Today is World Mental Health Day, and this year is a landmark anniversary. First held in 1992, today is the 25th day dedicated to raising awareness of mental health issues, and to fighting the still-associated stigma. The Poor House, which opened in 1774 became a safe haven to many suffering from mental health problems long before the conditions were fully understood.
The Belfast Charitable Society had not envisaged that the Poor House would take people with severe mental health problems, however because of a lack of any viable alternative they felt it necessary to provide some level of care. In January 1802 it was ordered that “2 rooms in this house be appropriated for the reception of such deranged persons as belong to & have resided 2 years, in this Town.” Pressure was constantly applied to the Poor House to take more and more cases. By the summer of 1802, rooms were also prepared in the belfry of Clifton House to provide more accommodation specifically for those with mental health problems. By 1810 it was necessary to move the very severe cases to Grangegorman in Dublin, who it was felt had the correct facilities to deal with the most ill patients. In 1819, the Belfast Charitable Society wrote to the Lord Lieutenant of Ireland requesting that a purpose built mental health hospital be constructed in Belfast. It opened in 1829 on the Grosvenor Road, not far from the current site of the Royal Victoria Hospital.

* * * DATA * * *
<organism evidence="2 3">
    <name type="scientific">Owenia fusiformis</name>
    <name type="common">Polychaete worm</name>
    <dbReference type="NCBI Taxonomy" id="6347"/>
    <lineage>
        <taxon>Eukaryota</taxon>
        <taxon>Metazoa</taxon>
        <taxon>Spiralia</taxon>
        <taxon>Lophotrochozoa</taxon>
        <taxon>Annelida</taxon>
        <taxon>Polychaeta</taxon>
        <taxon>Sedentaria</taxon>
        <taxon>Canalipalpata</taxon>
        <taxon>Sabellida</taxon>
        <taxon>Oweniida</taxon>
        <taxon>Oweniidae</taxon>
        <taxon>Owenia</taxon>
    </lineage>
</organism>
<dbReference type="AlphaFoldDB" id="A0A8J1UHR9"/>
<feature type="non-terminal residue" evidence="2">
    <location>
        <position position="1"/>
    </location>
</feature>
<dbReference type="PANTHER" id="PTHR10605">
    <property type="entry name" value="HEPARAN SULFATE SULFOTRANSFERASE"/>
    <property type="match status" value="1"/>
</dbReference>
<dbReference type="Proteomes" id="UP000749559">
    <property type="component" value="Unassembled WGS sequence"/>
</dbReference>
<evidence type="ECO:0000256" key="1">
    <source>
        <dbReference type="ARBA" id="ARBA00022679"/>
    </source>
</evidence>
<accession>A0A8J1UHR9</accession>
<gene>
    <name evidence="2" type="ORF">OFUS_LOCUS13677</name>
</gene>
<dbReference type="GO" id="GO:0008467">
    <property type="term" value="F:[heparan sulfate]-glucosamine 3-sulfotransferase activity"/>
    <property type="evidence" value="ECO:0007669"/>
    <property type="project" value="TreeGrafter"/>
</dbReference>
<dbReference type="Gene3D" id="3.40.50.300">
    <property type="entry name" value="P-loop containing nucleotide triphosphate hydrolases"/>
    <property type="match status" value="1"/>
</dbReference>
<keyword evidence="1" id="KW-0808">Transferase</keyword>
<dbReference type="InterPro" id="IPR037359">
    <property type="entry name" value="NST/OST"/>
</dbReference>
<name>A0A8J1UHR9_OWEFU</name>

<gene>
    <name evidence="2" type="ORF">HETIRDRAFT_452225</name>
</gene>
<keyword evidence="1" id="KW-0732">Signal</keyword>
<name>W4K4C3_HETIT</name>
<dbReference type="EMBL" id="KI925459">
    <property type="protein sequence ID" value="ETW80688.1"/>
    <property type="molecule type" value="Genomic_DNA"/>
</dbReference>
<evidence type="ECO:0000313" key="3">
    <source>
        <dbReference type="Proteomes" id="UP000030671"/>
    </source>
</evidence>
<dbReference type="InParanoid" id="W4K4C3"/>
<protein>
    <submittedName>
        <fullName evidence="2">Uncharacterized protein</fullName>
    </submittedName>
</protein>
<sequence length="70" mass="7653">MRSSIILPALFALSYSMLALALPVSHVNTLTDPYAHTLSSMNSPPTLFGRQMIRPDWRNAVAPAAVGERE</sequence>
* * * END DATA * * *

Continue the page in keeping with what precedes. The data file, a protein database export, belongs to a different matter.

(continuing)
Within the Poor House, they were much better equipped to deal with mild and moderate mental health cases. The circumstances which brought people to the Poor House would have had fundamental consequences for their mental health. Stress, anxiety, depression, addiction and even post-traumatic stress disorder could have all been the reality for the residents of the Poor House. Adults arrived at the Poor House destitute for many reasons, children came with a parent, or in most cases alone, either abandoned or orphaned.
The Poor House improved diet and introduced exercise, education and industry as the key components to improving the overall health of the residents. With little scientific evidence, the Belfast Charitable Society saw the huge improvements they could make to people’s lives by using this formula. Almost 250 years later, research still demonstrates the importance of these core principles in good mental health care.